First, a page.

The Source Workbook - Questions  

Copyright © Nils Jansma 2008 - 2020, All Rights Reserved

CHAPTER  12 –  GOD’S PERMISSION OF EVIL

 

 Page  183  THE LAW OF PARITY

q-183.1   To an atheist, what does the existence of evil apparently say about God?

 

q-183.2   What does the existence of evil “not prove?”

 

Page 184  THE PRINCIPLE OF PARITY

q-184.1   What is the “Law of Parity?”  Give an example of its use in science.

  

q-184.2   How is the philosophical “Principle of Parity” like the scientific “Law of Parity.”

 

Page 185  The Concept of Dualism

q-185.1   How was evil not the result of direct creation by God?

 

q-185.2   What caused Satan to become evil without God’s help?

 

q-185.3   Why would the “Principle of Parity” imply the concept of Dualism?

 

q-185.4   How do we know that Satan isn’t the evil parity of God?

 

Page 186  The Description of a Fallen Angel:  THE NECESSITY OF FREE WILL

q-186.1   What physically is Satan?

 

q-186.2   What question does Satan’s falling away raise?

 

q-186.3   What is the basic reason why people or angels can sin?

 

Page 187  GOD’S PURPOSE IN CREATING HUMANS

q-187.1   What appears to be the reason why God created “free-will?”

 

q-187.2   What did free-will lead to?

 

q-187.3   What is the next logical question to ask about God’s purpose?

 

Page 188

q-188.1   What illustration can be used to explain the reason why God created us as he did?

 

q-188.2   What evidence is there that we are being tested by God?

 

q-188.3   Why didn’t God just get rid of the Devil to keep him from doing additional harm?

 

Page 189  Job’s Example

q-189.1   What were the issues behind God's challenge to Satan?

 

q-189.2   Did God harm Job to test him?

 

Page 190  Our Example

q-190.1   What was Job’s attitude regarding how God had treated him?

 

q-190.2   Why do we have an advantage when it comes to dealing with evil?

 

q-190.3   Why can God be likened to a true legendary hero?

 

Page 191

q-191.1   Why can we know that Jesus is aware of our problems?

 

q-191.2   If we remain faithful like Job, what will be our experience?

 

q-191.3   Why can it be said that our life time can be likened to a “trip to the dentist?”

 

q-191.4   Why can’t we remain completely neutral with regard the issue of Evil?

 

 End of Chapter 12

The Source Workbook - Answers 

Copyright © Nils Jansma 2008 - 2018, All Rights Reserved

CHAPTER  12 –  GOD’S PERMISSION OF EVIL

 

 Page  183  THE LAW OF PARITY

q-183.1   To an atheist, what does the existence of evil apparently say about God?

An atheist argues that if there is an all powerful and all loving God, then evil should not exist.  However, evil does exist, therefore, God is either not all loving or not all powerful.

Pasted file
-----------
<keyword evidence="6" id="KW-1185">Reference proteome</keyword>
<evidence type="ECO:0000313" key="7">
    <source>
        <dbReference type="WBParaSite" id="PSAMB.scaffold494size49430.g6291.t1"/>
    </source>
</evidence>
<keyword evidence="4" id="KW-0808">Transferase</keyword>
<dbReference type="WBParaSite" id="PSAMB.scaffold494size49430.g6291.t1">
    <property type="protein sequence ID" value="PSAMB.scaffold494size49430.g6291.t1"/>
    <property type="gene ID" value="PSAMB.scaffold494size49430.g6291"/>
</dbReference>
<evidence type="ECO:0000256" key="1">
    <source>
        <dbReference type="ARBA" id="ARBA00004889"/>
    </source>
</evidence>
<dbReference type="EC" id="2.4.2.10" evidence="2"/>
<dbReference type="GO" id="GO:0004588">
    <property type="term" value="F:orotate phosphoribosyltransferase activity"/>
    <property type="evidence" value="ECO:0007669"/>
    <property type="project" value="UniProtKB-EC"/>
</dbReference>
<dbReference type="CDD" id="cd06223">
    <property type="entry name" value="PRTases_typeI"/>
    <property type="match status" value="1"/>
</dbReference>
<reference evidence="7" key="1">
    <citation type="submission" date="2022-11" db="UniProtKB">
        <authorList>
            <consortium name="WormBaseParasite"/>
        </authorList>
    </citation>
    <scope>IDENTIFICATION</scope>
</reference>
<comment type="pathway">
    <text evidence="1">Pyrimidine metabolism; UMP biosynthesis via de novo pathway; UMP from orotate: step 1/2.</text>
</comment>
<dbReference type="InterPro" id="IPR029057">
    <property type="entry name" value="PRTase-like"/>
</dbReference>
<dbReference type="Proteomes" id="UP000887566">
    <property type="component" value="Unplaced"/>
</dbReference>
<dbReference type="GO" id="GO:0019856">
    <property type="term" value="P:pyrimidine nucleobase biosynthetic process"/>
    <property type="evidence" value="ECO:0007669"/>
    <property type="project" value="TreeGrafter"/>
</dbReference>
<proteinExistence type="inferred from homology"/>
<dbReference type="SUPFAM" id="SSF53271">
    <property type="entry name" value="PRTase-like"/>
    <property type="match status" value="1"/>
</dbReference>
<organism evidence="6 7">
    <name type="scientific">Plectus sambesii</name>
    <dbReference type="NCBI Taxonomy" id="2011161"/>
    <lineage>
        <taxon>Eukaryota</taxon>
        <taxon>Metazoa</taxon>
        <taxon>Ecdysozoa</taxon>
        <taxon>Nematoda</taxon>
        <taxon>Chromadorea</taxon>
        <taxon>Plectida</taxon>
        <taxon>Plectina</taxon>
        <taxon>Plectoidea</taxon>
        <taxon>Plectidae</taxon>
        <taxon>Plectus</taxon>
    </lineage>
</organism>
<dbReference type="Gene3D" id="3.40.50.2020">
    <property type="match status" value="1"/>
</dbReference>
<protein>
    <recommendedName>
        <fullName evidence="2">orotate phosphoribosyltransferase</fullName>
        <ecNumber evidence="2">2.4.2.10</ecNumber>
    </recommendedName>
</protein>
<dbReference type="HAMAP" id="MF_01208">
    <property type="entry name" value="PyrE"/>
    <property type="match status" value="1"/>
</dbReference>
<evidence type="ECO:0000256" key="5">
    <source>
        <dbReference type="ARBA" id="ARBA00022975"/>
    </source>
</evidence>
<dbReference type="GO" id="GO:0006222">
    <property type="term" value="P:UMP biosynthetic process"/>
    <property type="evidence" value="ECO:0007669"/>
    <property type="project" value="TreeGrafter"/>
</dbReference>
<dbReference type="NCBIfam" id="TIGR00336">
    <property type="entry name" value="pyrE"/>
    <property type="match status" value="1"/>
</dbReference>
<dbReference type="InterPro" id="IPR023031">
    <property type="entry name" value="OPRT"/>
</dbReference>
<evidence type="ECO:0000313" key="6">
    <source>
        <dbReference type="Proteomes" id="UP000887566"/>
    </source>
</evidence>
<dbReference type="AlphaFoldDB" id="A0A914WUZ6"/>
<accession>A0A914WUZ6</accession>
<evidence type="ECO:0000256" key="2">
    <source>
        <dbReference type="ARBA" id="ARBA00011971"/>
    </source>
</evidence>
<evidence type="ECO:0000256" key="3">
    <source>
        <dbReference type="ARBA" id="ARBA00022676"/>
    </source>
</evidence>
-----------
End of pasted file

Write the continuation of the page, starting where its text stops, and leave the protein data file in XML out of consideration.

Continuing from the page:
q-183.2   What does the existence of evil “not prove?”

The existence of evil does not prove that God doesn't exist.  However, it does present a challenge to resolve the "all powerful, all loving" argument.  One way the challenge can be met is by studying and applying the laws of parity.

Page 184  THE PRINCIPLE OF PARITY

q-184.1   What is the “Law of Parity?”  Give an example of its use in science.

Briefly stated, parity is like a law of opposites.  The example given is the negatively charged electron being a basis for hypothesizing the existence of a positively charged "tron" or, more precisely, a positron.  Another example is antimatter.  However, antimatter is a mystery.  According to the law of parity, 50% of the universe should be antimatter.  Yet, as far as we can tell, the universe is made up almost entirely of matter just like what we experience here on earth.  When antimatter is annihilated, it emits intense photons (gamma rays), neutrinos, and sometimes less-massive particle–antiparticle pairs.  Since galaxy centers emit gamma rays, it is believed that antimatter is involved somehow.  Nevertheless, the mystery of antimatter remains one of the greatest unsolved problems in physics today.  One assumed explanation is that during the development of the universe, slightly more matter than antimatter was created.  This should be obvious given that we apparently have more of one than the other.  The mystery that remains is why did this happen and how?

q-184.2   How is the philosophical “Principle of Parity” like the scientific “Law of Parity.”

Again, it is a matter of opposites.  Just as there are physical opposites, there are also philosophical opposites, as well.  For instance, you cannot have "light" without its opposite, the absence of light or "darkness."  You can probably think of any number of opposites that, by nature, are related by omission.  You have a condition created by a tangible item, and the opposite term automatically emerges to describe the absence of that item.  The first item, in this situation, would be the only "philosophical thing," with the second item being the absence of that "thing."  It is important to recognize this distinction.  To summarize, the first item describes a "thing" while the opposite term describes a "condition."